Meredith Price Levitt

This year's graduates of Haifa's Neri Bloomfield School of Design exhibited their first collections in Tel Aviv.

yellow fashion 88 248 (photo credit: Hertzi Shapira, courtesy)
yellow fashion 88 248
(photo credit: Hertzi Shapira, courtesy)

The excitement in Tel Aviv's Hangar 11 waspalpable. The nervous buzz of friends and family members echoed abovethe quiet whispers of journalists, bloggers and photographers. By thetime the much-anticipated fashion show began on the evening of July 14,the crowd could hardly contain themselves.

RanShabani, the new director of the fashion design department at the NeriBloomfield School of Design in Haifa, gave a brief introduction. Heexplained that the graduating class of 2009 chose to exhibit theirfirst collections in Tel Aviv for two reasons: to participate in thecity's centennial celebrations and to show their deep connection andaffinity to the center of the country's fashion world.

The first in the lineup were the top students in lower classes,which included an impressive array of creativity. "I encourage thestudents to push themselves to their absolute limits and take chances,"Shabani later explained in a phone interview. "This is the time whenthey can be innovative and have the guts to experiment. Sometimes thatmeans making mistakes, but it's better to do it as a student than outin the real world."

The young and energetic new director, who took over in December2007, speaks from experience. He spent nine years in New York as afashion designer working with some of the most famous fashion houses inthe world - including Lord and Taylor, Perry Ellis and Geoffrey Beene -before returning two years ago. "Much of the innovation in fashiondesign comes from textiles, so one of my only rules with the studentsis that they are not allowed to use fabric that already has a print,"he says emphatically. "If they want a print, they have to design andprint it themselves."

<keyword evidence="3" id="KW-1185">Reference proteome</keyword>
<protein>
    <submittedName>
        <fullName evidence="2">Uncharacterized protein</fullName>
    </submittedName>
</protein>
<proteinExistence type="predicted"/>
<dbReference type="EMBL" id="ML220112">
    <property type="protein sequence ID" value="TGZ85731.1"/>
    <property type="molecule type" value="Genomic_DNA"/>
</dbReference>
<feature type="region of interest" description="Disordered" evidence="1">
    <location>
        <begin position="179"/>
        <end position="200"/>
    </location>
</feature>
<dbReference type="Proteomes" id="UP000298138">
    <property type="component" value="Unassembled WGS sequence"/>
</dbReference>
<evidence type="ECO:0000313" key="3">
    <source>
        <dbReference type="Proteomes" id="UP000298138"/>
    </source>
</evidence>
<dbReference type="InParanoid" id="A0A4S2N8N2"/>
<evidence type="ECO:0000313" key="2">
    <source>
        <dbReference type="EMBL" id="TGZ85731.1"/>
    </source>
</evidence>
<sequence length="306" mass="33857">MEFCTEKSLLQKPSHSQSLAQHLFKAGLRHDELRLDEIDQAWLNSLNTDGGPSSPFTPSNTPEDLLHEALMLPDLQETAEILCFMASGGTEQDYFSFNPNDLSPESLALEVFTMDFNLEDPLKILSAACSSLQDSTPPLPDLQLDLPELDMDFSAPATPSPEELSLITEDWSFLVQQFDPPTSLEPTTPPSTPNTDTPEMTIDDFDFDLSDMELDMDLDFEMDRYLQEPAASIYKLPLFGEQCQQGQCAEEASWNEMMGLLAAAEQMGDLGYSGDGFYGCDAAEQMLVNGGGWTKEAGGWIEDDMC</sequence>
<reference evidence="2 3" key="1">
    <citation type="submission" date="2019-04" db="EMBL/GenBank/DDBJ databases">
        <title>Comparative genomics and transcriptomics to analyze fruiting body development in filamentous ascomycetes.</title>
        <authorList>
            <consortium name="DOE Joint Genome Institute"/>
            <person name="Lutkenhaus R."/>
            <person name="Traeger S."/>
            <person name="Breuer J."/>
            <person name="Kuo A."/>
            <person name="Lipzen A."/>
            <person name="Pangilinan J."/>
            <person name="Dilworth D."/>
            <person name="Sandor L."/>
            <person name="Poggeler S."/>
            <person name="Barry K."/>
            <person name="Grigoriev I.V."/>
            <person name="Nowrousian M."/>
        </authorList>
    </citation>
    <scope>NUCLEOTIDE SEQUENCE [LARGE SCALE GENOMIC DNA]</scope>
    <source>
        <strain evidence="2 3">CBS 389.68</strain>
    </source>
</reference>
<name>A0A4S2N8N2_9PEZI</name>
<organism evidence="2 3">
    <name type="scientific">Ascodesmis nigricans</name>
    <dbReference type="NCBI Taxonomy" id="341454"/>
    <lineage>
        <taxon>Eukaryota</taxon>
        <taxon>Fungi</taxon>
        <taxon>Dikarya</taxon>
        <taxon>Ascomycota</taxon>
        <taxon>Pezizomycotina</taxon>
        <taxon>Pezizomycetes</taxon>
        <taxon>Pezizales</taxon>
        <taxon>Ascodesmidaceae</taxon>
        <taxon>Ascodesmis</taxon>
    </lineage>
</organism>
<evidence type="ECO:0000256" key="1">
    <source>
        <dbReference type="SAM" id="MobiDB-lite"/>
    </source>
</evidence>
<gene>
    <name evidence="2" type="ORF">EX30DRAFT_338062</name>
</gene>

This philosophical principle was crystal clear onthe runway. The students used everything from antique embroidery tocrocheted carpets in their designs. Another strong leitmotif in many ofthe collections was the ability to connect and combine unusualmaterials in the clothing, such as plastic, copper, plastic and glass.

"It was the first time we ever did the show in Tel Aviv and itwas a huge success," Shabani said. "I'm very proud of all of thestudents, especially the graduates who worked so hard to produceincredible collections with individual signatures."

My top picks for creativity, innovation, and beauty are the following five:

Reut Zorea

Entitled "Circus," this stunning first collection was inspiredby the freak-show posters used to advertise the traveling circuses thatwere incredibly popular during the 1920s. She came up with the conceptduring her research and was attracted to the idea of a clothing linethat would be both flattering and unique. "I really like unusualthings, and this theme allowed me to pull materials from mygrandparents, the flea market and second-hand clothing shops."

Although the embroidery work in some of the pieces was alreadymade, Zorea did the sewing herself. She also hand made the tights andall of the accessories, including the hats and jewelry. One corset inthe show combined an antique piece of embroidered flowers with sturdystriped material ordinarily used for furniture. A brightyellow-and-black overcoat was made from an old carpet and the beltaround one dress was originally for drapes. "It was a long process tocome up with the ideas and then search for the right materials, sew itand come up with the right combinations."

Zorea admires the crazy combinations and theatrical ideas ofLaCroix and hopes to continue making outlandish but elegant eveningwear. "Once I had my ideas together and I found the materials, the restwent smoothly. It was time consuming because I'm a perfectionist, so Iwanted to do everything myself down to the last stitch. In the end, thefinished collection was worth it."

Heli Edri

For as long as she can remember, Heli Edri wanted to be afashion designer. She comes from a long line of seamstresses. Hermother, grandmother and great-grandmother all made clothing for theirchildren. She is the first, however, to make a career out of it.Despite having her first baby during the third year, she returnedalmost immediately to classes so she could graduate on time with herclassmates.

"It was the hardest thing I ever did because I had to leave mybaby with my mom and my aunt all the time, but I got over it and I'mreally happy that I was able to persevere and finish."